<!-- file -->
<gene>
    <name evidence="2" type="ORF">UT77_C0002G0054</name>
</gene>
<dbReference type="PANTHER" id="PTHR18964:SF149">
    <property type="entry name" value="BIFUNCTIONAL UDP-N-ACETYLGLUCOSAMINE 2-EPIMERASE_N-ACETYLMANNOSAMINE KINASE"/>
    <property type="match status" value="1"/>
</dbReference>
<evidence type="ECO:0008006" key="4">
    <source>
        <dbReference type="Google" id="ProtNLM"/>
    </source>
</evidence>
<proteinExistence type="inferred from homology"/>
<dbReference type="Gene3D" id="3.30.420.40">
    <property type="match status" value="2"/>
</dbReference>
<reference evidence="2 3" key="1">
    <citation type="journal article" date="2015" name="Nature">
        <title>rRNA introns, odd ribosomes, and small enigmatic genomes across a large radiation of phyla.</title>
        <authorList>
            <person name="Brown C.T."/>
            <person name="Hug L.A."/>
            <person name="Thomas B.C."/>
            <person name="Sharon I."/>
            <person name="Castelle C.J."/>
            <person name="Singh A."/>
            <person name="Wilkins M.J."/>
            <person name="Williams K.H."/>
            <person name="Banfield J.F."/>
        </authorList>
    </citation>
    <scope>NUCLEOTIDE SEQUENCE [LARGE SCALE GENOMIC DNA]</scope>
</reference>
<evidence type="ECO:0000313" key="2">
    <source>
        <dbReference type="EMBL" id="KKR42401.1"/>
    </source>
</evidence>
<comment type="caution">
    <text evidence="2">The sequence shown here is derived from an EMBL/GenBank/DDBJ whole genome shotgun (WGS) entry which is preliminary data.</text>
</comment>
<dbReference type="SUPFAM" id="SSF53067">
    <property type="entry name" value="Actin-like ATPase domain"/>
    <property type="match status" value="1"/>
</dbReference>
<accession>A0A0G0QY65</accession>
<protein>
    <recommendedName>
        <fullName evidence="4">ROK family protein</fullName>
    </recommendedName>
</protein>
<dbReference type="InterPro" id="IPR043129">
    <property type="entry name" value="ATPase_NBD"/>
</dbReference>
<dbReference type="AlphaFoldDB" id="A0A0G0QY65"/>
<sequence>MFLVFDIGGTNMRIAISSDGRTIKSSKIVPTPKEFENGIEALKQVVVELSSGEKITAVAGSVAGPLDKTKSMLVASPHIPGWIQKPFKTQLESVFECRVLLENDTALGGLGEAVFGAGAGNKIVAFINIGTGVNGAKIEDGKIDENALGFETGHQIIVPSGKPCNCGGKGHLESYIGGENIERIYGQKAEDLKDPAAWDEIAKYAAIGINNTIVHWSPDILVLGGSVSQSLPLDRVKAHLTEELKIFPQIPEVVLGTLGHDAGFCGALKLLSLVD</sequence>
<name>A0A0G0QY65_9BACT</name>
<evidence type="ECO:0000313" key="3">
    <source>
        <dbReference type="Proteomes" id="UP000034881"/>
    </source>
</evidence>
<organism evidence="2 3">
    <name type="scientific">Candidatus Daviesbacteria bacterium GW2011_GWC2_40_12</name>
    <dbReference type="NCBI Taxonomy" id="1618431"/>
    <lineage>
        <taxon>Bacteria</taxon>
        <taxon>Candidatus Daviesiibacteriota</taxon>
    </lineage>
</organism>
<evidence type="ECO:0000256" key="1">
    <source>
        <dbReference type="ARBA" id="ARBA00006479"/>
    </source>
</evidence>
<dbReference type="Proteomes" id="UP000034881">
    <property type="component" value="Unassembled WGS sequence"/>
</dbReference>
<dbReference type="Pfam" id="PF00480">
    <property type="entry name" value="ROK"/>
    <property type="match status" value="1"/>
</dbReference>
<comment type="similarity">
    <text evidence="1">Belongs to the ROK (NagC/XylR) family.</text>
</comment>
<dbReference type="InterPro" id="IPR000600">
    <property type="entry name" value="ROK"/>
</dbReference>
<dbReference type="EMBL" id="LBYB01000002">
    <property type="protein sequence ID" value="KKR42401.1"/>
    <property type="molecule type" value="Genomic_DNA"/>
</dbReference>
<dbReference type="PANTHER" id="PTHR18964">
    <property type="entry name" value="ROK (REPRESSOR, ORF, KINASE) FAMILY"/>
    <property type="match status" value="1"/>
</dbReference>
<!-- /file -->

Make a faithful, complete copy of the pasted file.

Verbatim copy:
<gene>
    <name evidence="2" type="ORF">UT77_C0002G0054</name>
</gene>
<dbReference type="PANTHER" id="PTHR18964:SF149">
    <property type="entry name" value="BIFUNCTIONAL UDP-N-ACETYLGLUCOSAMINE 2-EPIMERASE_N-ACETYLMANNOSAMINE KINASE"/>
    <property type="match status" value="1"/>
</dbReference>
<evidence type="ECO:0008006" key="4">
    <source>
        <dbReference type="Google" id="ProtNLM"/>
    </source>
</evidence>
<proteinExistence type="inferred from homology"/>
<dbReference type="Gene3D" id="3.30.420.40">
    <property type="match status" value="2"/>
</dbReference>
<reference evidence="2 3" key="1">
    <citation type="journal article" date="2015" name="Nature">
        <title>rRNA introns, odd ribosomes, and small enigmatic genomes across a large radiation of phyla.</title>
        <authorList>
            <person name="Brown C.T."/>
            <person name="Hug L.A."/>
            <person name="Thomas B.C."/>
            <person name="Sharon I."/>
            <person name="Castelle C.J."/>
            <person name="Singh A."/>
            <person name="Wilkins M.J."/>
            <person name="Williams K.H."/>
            <person name="Banfield J.F."/>
        </authorList>
    </citation>
    <scope>NUCLEOTIDE SEQUENCE [LARGE SCALE GENOMIC DNA]</scope>
</reference>
<evidence type="ECO:0000313" key="2">
    <source>
        <dbReference type="EMBL" id="KKR42401.1"/>
    </source>
</evidence>
<comment type="caution">
    <text evidence="2">The sequence shown here is derived from an EMBL/GenBank/DDBJ whole genome shotgun (WGS) entry which is preliminary data.</text>
</comment>
<dbReference type="SUPFAM" id="SSF53067">
    <property type="entry name" value="Actin-like ATPase domain"/>
    <property type="match status" value="1"/>
</dbReference>
<accession>A0A0G0QY65</accession>
<protein>
    <recommendedName>
        <fullName evidence="4">ROK family protein</fullName>
    </recommendedName>
</protein>
<dbReference type="InterPro" id="IPR043129">
    <property type="entry name" value="ATPase_NBD"/>
</dbReference>
<dbReference type="AlphaFoldDB" id="A0A0G0QY65"/>
<sequence>MFLVFDIGGTNMRIAISSDGRTIKSSKIVPTPKEFENGIEALKQVVVELSSGEKITAVAGSVAGPLDKTKSMLVASPHIPGWIQKPFKTQLESVFECRVLLENDTALGGLGEAVFGAGAGNKIVAFINIGTGVNGAKIEDGKIDENALGFETGHQIIVPSGKPCNCGGKGHLESYIGGENIERIYGQKAEDLKDPAAWDEIAKYAAIGINNTIVHWSPDILVLGGSVSQSLPLDRVKAHLTEELKIFPQIPEVVLGTLGHDAGFCGALKLLSLVD</sequence>
<name>A0A0G0QY65_9BACT</name>
<evidence type="ECO:0000313" key="3">
    <source>
        <dbReference type="Proteomes" id="UP000034881"/>
    </source>
</evidence>
<organism evidence="2 3">
    <name type="scientific">Candidatus Daviesbacteria bacterium GW2011_GWC2_40_12</name>
    <dbReference type="NCBI Taxonomy" id="1618431"/>
    <lineage>
        <taxon>Bacteria</taxon>
        <taxon>Candidatus Daviesiibacteriota</taxon>
    </lineage>
</organism>
<evidence type="ECO:0000256" key="1">
    <source>
        <dbReference type="ARBA" id="ARBA00006479"/>
    </source>
</evidence>
<dbReference type="Proteomes" id="UP000034881">
    <property type="component" value="Unassembled WGS sequence"/>
</dbReference>
<dbReference type="Pfam" id="PF00480">
    <property type="entry name" value="ROK"/>
    <property type="match status" value="1"/>
</dbReference>
<comment type="similarity">
    <text evidence="1">Belongs to the ROK (NagC/XylR) family.</text>
</comment>
<dbReference type="InterPro" id="IPR000600">
    <property type="entry name" value="ROK"/>
</dbReference>
<dbReference type="EMBL" id="LBYB01000002">
    <property type="protein sequence ID" value="KKR42401.1"/>
    <property type="molecule type" value="Genomic_DNA"/>
</dbReference>
<dbReference type="PANTHER" id="PTHR18964">
    <property type="entry name" value="ROK (REPRESSOR, ORF, KINASE) FAMILY"/>
    <property type="match status" value="1"/>
</dbReference>